The experience of Black Britons living outside of London is all too often overlooked, but a radical archive is looking to change this.
The experience of Black Britons living outside of the capital is all too often overlooked, but an Instagram account documenting diaspora communities living across the UK is looking to change this.
Black people are not a monolith. There is so much to be shared, witnessed, and evidenced in the continuum of our existence. Hertfordshire-based photographer Karis Beaumont, the 25-year-old founder of the Instagram account Bumpkin Files, reminds us of that fact.
In forging this radical archive which speaks to the unique experiences of Black-diaspora communities living in Britain, Karis hoped to expand narratives about what it means to be Black and from a rural town. “I feel as though if you’re from a big city, your perspective on Black people from the country is sometimes a bit warped, or you might hold certain misconceptions. There’s a perception that Blackness only thrives when you’re in a city space when in reality, we thrive any and everywhere.”
The public collection, founded in 2017, accepts submissions via Instagram and compiles sensitive images from across the diaspora. These nostalgic snapshots of familial ties, youth, resistance, and gatherings preserve an era pre-2005. Searching through these online journals feels overwhelmingly familiar. It conjures a shared pastime, of sore elbows pressed against carpeted living room floors while mining through old family photo books.
There are intimate family shots, among them a candid photo of a brother and sister on a Sheffield estate, a portrait of a mother, who moved to Leeds in 1955 from Jamaica, with her 11 children, and an image of the first interracial couple to get married in Wiltshire in their living room in 1972. Elsewhere, there are photos of celebratory occasions, from a sound system in Birmingham in the ‘80s to a crowd dancing at Bristol’s St Paul’s Carnival in ‘99. There are also historic moments, such as a black-and-white photo of Emperor of Ethiopia Haile Selassie in Somerset in 1936, and photos of protests in Cardiff responding to the wrongful conviction of three Black men over the murder of Lynette White in 1990.
Almost 97 per cent of Black Britons live in England, particularly in England’s larger urban areas, with most – over a million – Black British living in Greater London. But that doesn’t mean to say that Black Briton’s don’t have a rich history outside of the capital. From Cardiff, one of the first multicultural cities in the UK, which houses the largest British-Born Somali population; to Sheffield, with its Caribbean population numbering in its tens of thousands; to Liverpool’s Black community, which dates back as far as the 18th Century, making it one of the oldest in Europe.
“We don’t learn enough about what happens on British soil anyway, so all of this is important,” explains Karis, “especially when we look at the way we’ve seen our own histories be destroyed, erased and whitewashed.”
Bumpkin Files aims to dispel notions that Black people don’t exist beyond the M25 – or more so, that the populations that live there aren’t in touch with their own Blackness. It is more than a response to London-centrism, rather, it is a continuation of a long-standing tradition of survival which diaspora communities will know all too well: that of holding onto memory and building networks among one another to stay rooted.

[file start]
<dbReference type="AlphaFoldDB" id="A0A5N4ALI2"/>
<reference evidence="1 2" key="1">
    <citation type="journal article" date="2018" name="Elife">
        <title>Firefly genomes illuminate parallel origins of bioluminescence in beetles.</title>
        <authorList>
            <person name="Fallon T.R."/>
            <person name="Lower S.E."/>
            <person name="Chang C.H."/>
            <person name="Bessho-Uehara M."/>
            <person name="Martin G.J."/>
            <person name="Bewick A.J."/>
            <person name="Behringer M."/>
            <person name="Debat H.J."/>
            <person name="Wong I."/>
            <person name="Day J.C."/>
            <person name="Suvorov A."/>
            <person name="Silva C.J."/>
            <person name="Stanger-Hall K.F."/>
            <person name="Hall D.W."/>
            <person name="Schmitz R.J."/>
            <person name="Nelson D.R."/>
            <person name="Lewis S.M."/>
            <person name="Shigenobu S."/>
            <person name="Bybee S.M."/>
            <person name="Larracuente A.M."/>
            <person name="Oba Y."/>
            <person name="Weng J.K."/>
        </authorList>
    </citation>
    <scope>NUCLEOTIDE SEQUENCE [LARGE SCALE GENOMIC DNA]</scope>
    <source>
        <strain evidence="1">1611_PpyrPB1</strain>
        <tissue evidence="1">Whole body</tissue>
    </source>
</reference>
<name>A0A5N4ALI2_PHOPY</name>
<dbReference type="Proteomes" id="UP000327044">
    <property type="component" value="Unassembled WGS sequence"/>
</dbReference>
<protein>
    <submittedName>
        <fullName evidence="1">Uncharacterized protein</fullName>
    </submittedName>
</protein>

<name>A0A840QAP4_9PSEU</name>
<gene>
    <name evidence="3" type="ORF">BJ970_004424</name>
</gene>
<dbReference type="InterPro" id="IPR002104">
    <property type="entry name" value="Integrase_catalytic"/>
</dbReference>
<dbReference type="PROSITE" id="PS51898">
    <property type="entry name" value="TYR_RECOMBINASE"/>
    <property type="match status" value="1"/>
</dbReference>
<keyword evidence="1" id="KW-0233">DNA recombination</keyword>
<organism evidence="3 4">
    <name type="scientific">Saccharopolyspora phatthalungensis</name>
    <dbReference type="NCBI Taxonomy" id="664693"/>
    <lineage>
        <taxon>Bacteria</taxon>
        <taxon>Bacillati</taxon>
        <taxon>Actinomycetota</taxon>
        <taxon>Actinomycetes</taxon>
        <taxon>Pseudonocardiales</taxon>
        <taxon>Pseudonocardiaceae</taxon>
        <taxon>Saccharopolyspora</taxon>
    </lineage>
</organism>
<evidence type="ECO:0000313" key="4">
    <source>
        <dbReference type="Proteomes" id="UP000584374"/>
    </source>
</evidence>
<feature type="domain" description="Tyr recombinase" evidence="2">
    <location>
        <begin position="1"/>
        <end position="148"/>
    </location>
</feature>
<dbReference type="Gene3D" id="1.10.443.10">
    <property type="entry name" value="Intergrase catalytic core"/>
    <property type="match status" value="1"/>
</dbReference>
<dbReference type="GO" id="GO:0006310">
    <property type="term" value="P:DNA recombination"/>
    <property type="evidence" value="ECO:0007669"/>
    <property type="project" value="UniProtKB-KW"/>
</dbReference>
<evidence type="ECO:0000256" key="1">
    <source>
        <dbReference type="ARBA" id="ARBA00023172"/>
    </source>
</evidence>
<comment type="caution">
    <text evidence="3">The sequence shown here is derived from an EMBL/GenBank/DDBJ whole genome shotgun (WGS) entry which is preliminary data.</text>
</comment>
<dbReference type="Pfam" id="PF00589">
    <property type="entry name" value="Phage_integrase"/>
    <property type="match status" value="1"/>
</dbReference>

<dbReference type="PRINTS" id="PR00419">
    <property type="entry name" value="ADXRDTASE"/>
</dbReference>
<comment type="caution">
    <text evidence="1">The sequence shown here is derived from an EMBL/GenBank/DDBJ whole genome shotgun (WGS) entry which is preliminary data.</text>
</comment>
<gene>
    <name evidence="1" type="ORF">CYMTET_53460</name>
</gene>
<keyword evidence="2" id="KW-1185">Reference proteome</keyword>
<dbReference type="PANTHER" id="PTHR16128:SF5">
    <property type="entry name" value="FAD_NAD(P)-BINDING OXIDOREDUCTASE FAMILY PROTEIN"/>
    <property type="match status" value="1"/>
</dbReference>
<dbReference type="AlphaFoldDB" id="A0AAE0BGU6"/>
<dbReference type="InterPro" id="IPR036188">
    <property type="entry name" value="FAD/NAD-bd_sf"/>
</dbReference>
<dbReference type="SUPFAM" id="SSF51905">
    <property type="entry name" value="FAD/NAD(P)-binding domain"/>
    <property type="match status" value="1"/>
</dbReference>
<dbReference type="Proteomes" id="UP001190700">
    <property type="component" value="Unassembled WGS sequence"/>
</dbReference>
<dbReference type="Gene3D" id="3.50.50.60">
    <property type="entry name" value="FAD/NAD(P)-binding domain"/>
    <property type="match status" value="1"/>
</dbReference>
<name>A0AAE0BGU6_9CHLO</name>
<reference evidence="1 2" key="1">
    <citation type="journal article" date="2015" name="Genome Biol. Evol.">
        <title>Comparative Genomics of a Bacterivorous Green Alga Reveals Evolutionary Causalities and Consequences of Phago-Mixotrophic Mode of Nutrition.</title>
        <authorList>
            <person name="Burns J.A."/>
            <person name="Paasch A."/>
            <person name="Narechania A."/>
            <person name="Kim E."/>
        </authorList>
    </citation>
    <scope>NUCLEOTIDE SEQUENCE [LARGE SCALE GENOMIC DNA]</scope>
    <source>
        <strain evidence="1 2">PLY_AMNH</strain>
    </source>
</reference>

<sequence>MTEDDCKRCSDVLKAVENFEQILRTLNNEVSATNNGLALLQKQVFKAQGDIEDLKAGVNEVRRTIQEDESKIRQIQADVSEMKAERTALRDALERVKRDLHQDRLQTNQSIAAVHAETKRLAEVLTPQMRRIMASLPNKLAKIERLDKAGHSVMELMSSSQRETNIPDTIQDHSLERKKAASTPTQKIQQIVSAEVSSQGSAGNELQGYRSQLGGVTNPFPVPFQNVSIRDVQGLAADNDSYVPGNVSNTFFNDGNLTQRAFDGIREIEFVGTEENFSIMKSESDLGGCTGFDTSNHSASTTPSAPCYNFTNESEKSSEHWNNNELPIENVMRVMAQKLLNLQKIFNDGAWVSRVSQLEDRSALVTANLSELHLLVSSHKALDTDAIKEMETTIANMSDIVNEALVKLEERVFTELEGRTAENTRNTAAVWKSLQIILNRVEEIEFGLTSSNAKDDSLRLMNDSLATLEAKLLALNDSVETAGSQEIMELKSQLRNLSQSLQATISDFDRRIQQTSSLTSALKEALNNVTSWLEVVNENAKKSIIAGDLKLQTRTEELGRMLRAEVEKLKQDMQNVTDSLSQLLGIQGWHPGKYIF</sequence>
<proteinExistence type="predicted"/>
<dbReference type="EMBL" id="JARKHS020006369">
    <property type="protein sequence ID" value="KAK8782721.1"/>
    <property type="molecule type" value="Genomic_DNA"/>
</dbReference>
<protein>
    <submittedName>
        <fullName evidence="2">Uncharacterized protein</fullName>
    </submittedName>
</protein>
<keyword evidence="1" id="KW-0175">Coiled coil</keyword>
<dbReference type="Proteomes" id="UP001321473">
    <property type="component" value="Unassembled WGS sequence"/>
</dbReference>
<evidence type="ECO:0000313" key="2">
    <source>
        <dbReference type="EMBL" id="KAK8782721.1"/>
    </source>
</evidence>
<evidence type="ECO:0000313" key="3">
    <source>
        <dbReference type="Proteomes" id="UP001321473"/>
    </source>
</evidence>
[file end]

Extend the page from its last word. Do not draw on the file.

In keeping with this, she states that Bumpkin Files has evolved into a “community resource, a place where people can learn about different Black histories across the UK”. It is a space for us to find photographic references of ourselves in the past and present. With tender representations of the lives of Black labourers in Reading, the West Indies Merchant Seamen’s Hostel in Newcastle and Leeds’ supplementary schools, Karis’ online capsule underscores the complexities of Black-British life.
Since it began, she says the response has been overwhelmingly positive. “I feel like with the archive, it gets people talking, and it brings people together. I’ve had people commenting saying ‘These guys went to my school’ and ‘This is Mrs. XYZ’. It’s a way of connecting and reconnecting people […] It always brings me a feeling of joy.”
Given that the UK curriculum “structurally omits” Black-British history, the urgency of record-keeping is as relevant now as it was when the first arrivals of the Windrush Generation docked in Britain. Thankfully, Bumpkin Files is in company with other Black cultural archives seeking to rectify this. Among them are Black in the Day, an archive co-founded by Tania Nwachukwu and Jojo Sonubi, which reflects on the lives of Black-Britons from the early ’50s to ’00s. There’s also Jason Okundaye and Marc Thompson’s Black and Gay, Back in the Day, honouring and remembering Black queer life in Britain. And, pre-social media, there’s Sandi Hughes radical archive of Black and gay life in Liverpool from the ’70s to ’00s. This collective of outsider historians working beyond the purview of academia is crucial if future generations are to fill in the gaps.
Through Bumpkin Files, Karis is urging towners, villagers, and bumpkins to go out into their communities and record. It’s a reminder that there is no greater form of grounding than being able to celebrate the past. In recognising that Blackness is expansive, Bumpkin files is holding space for the unheard.
Follow Bumpkin Files on Instagram.
Follow Vuyokazi Mtukela on Twitter.